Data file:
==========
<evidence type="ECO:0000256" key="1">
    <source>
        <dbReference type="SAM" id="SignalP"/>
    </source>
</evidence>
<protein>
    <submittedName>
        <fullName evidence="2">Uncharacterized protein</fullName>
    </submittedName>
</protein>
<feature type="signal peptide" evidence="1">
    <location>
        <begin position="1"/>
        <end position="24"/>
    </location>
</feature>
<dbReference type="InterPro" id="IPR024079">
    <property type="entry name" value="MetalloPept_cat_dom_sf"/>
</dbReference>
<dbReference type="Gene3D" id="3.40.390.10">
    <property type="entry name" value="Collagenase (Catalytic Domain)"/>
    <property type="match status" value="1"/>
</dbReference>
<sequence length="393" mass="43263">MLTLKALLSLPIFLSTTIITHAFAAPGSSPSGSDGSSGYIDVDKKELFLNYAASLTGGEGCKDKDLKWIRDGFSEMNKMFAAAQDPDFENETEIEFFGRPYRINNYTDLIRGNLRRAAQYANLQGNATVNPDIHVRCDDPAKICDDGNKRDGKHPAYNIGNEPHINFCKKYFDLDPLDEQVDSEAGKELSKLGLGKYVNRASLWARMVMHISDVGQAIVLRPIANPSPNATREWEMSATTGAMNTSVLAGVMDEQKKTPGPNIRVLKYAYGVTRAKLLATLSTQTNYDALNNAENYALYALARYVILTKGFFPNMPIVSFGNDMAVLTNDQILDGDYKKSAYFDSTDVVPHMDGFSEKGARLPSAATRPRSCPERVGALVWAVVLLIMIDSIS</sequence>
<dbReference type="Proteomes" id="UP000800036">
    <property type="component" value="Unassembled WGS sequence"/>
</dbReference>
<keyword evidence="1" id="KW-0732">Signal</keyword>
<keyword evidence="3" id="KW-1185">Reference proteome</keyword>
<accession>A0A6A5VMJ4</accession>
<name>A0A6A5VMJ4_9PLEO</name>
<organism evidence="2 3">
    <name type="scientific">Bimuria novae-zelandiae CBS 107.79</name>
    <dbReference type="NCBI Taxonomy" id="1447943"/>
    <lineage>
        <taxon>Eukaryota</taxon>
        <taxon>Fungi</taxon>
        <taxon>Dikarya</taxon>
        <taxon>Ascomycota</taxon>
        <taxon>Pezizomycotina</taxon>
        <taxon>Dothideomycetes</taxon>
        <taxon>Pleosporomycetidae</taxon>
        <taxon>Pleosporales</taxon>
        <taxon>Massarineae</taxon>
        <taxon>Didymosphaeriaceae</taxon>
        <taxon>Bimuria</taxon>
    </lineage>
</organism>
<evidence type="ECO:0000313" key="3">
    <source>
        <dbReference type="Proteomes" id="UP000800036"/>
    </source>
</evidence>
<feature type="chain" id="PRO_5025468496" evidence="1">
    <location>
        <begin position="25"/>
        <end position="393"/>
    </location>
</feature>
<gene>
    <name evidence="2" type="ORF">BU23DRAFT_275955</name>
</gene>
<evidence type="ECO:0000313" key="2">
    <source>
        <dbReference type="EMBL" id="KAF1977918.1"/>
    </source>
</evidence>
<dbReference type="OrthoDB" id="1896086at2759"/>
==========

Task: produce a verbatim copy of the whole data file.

<evidence type="ECO:0000256" key="1">
    <source>
        <dbReference type="SAM" id="SignalP"/>
    </source>
</evidence>
<protein>
    <submittedName>
        <fullName evidence="2">Uncharacterized protein</fullName>
    </submittedName>
</protein>
<feature type="signal peptide" evidence="1">
    <location>
        <begin position="1"/>
        <end position="24"/>
    </location>
</feature>
<dbReference type="InterPro" id="IPR024079">
    <property type="entry name" value="MetalloPept_cat_dom_sf"/>
</dbReference>
<dbReference type="Gene3D" id="3.40.390.10">
    <property type="entry name" value="Collagenase (Catalytic Domain)"/>
    <property type="match status" value="1"/>
</dbReference>
<sequence length="393" mass="43263">MLTLKALLSLPIFLSTTIITHAFAAPGSSPSGSDGSSGYIDVDKKELFLNYAASLTGGEGCKDKDLKWIRDGFSEMNKMFAAAQDPDFENETEIEFFGRPYRINNYTDLIRGNLRRAAQYANLQGNATVNPDIHVRCDDPAKICDDGNKRDGKHPAYNIGNEPHINFCKKYFDLDPLDEQVDSEAGKELSKLGLGKYVNRASLWARMVMHISDVGQAIVLRPIANPSPNATREWEMSATTGAMNTSVLAGVMDEQKKTPGPNIRVLKYAYGVTRAKLLATLSTQTNYDALNNAENYALYALARYVILTKGFFPNMPIVSFGNDMAVLTNDQILDGDYKKSAYFDSTDVVPHMDGFSEKGARLPSAATRPRSCPERVGALVWAVVLLIMIDSIS</sequence>
<dbReference type="Proteomes" id="UP000800036">
    <property type="component" value="Unassembled WGS sequence"/>
</dbReference>
<keyword evidence="1" id="KW-0732">Signal</keyword>
<keyword evidence="3" id="KW-1185">Reference proteome</keyword>
<accession>A0A6A5VMJ4</accession>
<name>A0A6A5VMJ4_9PLEO</name>
<organism evidence="2 3">
    <name type="scientific">Bimuria novae-zelandiae CBS 107.79</name>
    <dbReference type="NCBI Taxonomy" id="1447943"/>
    <lineage>
        <taxon>Eukaryota</taxon>
        <taxon>Fungi</taxon>
        <taxon>Dikarya</taxon>
        <taxon>Ascomycota</taxon>
        <taxon>Pezizomycotina</taxon>
        <taxon>Dothideomycetes</taxon>
        <taxon>Pleosporomycetidae</taxon>
        <taxon>Pleosporales</taxon>
        <taxon>Massarineae</taxon>
        <taxon>Didymosphaeriaceae</taxon>
        <taxon>Bimuria</taxon>
    </lineage>
</organism>
<evidence type="ECO:0000313" key="3">
    <source>
        <dbReference type="Proteomes" id="UP000800036"/>
    </source>
</evidence>
<feature type="chain" id="PRO_5025468496" evidence="1">
    <location>
        <begin position="25"/>
        <end position="393"/>
    </location>
</feature>
<gene>
    <name evidence="2" type="ORF">BU23DRAFT_275955</name>
</gene>
<evidence type="ECO:0000313" key="2">
    <source>
        <dbReference type="EMBL" id="KAF1977918.1"/>
    </source>
</evidence>
<dbReference type="OrthoDB" id="1896086at2759"/>